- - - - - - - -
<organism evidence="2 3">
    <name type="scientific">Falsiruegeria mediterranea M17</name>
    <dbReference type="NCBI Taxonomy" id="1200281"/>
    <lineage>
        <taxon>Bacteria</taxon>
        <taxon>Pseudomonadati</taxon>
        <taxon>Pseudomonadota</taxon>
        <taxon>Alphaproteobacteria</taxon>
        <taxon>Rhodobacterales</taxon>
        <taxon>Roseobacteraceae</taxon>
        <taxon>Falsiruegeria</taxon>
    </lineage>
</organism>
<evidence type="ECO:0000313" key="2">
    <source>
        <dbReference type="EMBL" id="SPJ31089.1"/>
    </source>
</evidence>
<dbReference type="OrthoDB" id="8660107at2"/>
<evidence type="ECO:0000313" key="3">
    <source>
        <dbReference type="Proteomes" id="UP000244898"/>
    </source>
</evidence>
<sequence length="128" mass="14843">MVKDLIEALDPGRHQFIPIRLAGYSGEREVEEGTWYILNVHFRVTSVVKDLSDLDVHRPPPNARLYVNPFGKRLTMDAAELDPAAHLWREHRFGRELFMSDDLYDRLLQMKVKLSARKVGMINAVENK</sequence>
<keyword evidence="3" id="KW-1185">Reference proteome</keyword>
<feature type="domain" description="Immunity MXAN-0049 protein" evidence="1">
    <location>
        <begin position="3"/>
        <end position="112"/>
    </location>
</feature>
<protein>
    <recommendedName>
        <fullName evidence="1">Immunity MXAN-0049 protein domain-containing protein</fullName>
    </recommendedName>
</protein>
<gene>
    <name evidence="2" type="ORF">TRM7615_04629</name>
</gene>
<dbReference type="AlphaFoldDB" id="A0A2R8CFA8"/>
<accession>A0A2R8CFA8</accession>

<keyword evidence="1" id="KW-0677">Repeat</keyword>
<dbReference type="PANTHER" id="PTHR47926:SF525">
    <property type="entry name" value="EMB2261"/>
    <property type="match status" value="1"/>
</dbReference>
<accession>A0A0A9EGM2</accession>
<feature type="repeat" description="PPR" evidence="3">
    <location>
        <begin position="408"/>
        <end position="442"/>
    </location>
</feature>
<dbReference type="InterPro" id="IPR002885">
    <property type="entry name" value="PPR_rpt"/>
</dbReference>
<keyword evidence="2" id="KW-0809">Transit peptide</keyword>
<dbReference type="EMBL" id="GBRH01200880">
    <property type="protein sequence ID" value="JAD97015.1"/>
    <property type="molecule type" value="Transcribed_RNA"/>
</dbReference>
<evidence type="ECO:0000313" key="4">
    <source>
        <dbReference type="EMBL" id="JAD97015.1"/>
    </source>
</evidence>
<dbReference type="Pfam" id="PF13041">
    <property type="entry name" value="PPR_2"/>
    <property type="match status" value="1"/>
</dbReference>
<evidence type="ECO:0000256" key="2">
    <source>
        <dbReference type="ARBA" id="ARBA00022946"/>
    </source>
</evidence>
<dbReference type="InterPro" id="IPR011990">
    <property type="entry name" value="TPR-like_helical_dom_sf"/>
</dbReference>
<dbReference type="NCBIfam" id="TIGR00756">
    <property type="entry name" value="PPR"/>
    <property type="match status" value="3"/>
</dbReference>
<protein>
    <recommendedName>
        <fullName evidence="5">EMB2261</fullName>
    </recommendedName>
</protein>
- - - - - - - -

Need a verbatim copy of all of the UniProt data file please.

<organism evidence="2 3">
    <name type="scientific">Falsiruegeria mediterranea M17</name>
    <dbReference type="NCBI Taxonomy" id="1200281"/>
    <lineage>
        <taxon>Bacteria</taxon>
        <taxon>Pseudomonadati</taxon>
        <taxon>Pseudomonadota</taxon>
        <taxon>Alphaproteobacteria</taxon>
        <taxon>Rhodobacterales</taxon>
        <taxon>Roseobacteraceae</taxon>
        <taxon>Falsiruegeria</taxon>
    </lineage>
</organism>
<evidence type="ECO:0000313" key="2">
    <source>
        <dbReference type="EMBL" id="SPJ31089.1"/>
    </source>
</evidence>
<dbReference type="OrthoDB" id="8660107at2"/>
<evidence type="ECO:0000313" key="3">
    <source>
        <dbReference type="Proteomes" id="UP000244898"/>
    </source>
</evidence>
<sequence length="128" mass="14843">MVKDLIEALDPGRHQFIPIRLAGYSGEREVEEGTWYILNVHFRVTSVVKDLSDLDVHRPPPNARLYVNPFGKRLTMDAAELDPAAHLWREHRFGRELFMSDDLYDRLLQMKVKLSARKVGMINAVENK</sequence>
<keyword evidence="3" id="KW-1185">Reference proteome</keyword>
<feature type="domain" description="Immunity MXAN-0049 protein" evidence="1">
    <location>
        <begin position="3"/>
        <end position="112"/>
    </location>
</feature>
<protein>
    <recommendedName>
        <fullName evidence="1">Immunity MXAN-0049 protein domain-containing protein</fullName>
    </recommendedName>
</protein>
<gene>
    <name evidence="2" type="ORF">TRM7615_04629</name>
</gene>
<dbReference type="AlphaFoldDB" id="A0A2R8CFA8"/>
<accession>A0A2R8CFA8</accession>

<keyword evidence="1" id="KW-0677">Repeat</keyword>
<dbReference type="PANTHER" id="PTHR47926:SF525">
    <property type="entry name" value="EMB2261"/>
    <property type="match status" value="1"/>
</dbReference>
<accession>A0A0A9EGM2</accession>
<feature type="repeat" description="PPR" evidence="3">
    <location>
        <begin position="408"/>
        <end position="442"/>
    </location>
</feature>
<dbReference type="InterPro" id="IPR002885">
    <property type="entry name" value="PPR_rpt"/>
</dbReference>
<keyword evidence="2" id="KW-0809">Transit peptide</keyword>
<dbReference type="EMBL" id="GBRH01200880">
    <property type="protein sequence ID" value="JAD97015.1"/>
    <property type="molecule type" value="Transcribed_RNA"/>
</dbReference>
<evidence type="ECO:0000313" key="4">
    <source>
        <dbReference type="EMBL" id="JAD97015.1"/>
    </source>
</evidence>
<dbReference type="Pfam" id="PF13041">
    <property type="entry name" value="PPR_2"/>
    <property type="match status" value="1"/>
</dbReference>
<evidence type="ECO:0000256" key="2">
    <source>
        <dbReference type="ARBA" id="ARBA00022946"/>
    </source>
</evidence>
<dbReference type="InterPro" id="IPR011990">
    <property type="entry name" value="TPR-like_helical_dom_sf"/>
</dbReference>
<dbReference type="NCBIfam" id="TIGR00756">
    <property type="entry name" value="PPR"/>
    <property type="match status" value="3"/>
</dbReference>
<protein>
    <recommendedName>
        <fullName evidence="5">EMB2261</fullName>
    </recommendedName>
</protein>